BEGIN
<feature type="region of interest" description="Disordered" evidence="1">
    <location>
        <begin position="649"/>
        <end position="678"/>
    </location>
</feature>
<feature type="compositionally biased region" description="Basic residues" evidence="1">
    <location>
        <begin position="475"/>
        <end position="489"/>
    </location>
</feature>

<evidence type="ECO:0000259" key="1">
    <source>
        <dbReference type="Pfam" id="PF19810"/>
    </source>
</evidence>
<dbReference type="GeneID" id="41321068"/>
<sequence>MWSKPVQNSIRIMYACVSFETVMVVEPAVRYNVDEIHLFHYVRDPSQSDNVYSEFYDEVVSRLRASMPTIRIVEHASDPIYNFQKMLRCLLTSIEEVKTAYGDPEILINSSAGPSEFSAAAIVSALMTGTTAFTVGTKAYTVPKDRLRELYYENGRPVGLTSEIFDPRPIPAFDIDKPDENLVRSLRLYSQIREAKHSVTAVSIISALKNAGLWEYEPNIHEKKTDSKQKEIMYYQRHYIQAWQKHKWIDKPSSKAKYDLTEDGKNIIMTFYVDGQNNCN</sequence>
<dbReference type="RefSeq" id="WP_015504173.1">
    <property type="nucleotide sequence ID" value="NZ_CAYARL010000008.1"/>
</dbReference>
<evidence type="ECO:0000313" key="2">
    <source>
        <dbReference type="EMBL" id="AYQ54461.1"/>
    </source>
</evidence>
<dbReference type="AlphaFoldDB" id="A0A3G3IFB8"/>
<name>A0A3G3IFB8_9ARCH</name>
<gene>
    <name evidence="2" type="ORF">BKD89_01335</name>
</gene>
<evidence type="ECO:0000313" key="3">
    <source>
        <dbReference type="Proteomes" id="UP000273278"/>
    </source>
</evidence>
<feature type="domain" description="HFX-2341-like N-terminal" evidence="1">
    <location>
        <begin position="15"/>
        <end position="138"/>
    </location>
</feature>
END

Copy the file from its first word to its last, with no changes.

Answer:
<feature type="region of interest" description="Disordered" evidence="1">
    <location>
        <begin position="649"/>
        <end position="678"/>
    </location>
</feature>
<feature type="compositionally biased region" description="Basic residues" evidence="1">
    <location>
        <begin position="475"/>
        <end position="489"/>
    </location>
</feature>

<evidence type="ECO:0000259" key="1">
    <source>
        <dbReference type="Pfam" id="PF19810"/>
    </source>
</evidence>
<dbReference type="GeneID" id="41321068"/>
<sequence>MWSKPVQNSIRIMYACVSFETVMVVEPAVRYNVDEIHLFHYVRDPSQSDNVYSEFYDEVVSRLRASMPTIRIVEHASDPIYNFQKMLRCLLTSIEEVKTAYGDPEILINSSAGPSEFSAAAIVSALMTGTTAFTVGTKAYTVPKDRLRELYYENGRPVGLTSEIFDPRPIPAFDIDKPDENLVRSLRLYSQIREAKHSVTAVSIISALKNAGLWEYEPNIHEKKTDSKQKEIMYYQRHYIQAWQKHKWIDKPSSKAKYDLTEDGKNIIMTFYVDGQNNCN</sequence>
<dbReference type="RefSeq" id="WP_015504173.1">
    <property type="nucleotide sequence ID" value="NZ_CAYARL010000008.1"/>
</dbReference>
<evidence type="ECO:0000313" key="2">
    <source>
        <dbReference type="EMBL" id="AYQ54461.1"/>
    </source>
</evidence>
<dbReference type="AlphaFoldDB" id="A0A3G3IFB8"/>
<name>A0A3G3IFB8_9ARCH</name>
<gene>
    <name evidence="2" type="ORF">BKD89_01335</name>
</gene>
<evidence type="ECO:0000313" key="3">
    <source>
        <dbReference type="Proteomes" id="UP000273278"/>
    </source>
</evidence>
<feature type="domain" description="HFX-2341-like N-terminal" evidence="1">
    <location>
        <begin position="15"/>
        <end position="138"/>
    </location>
</feature>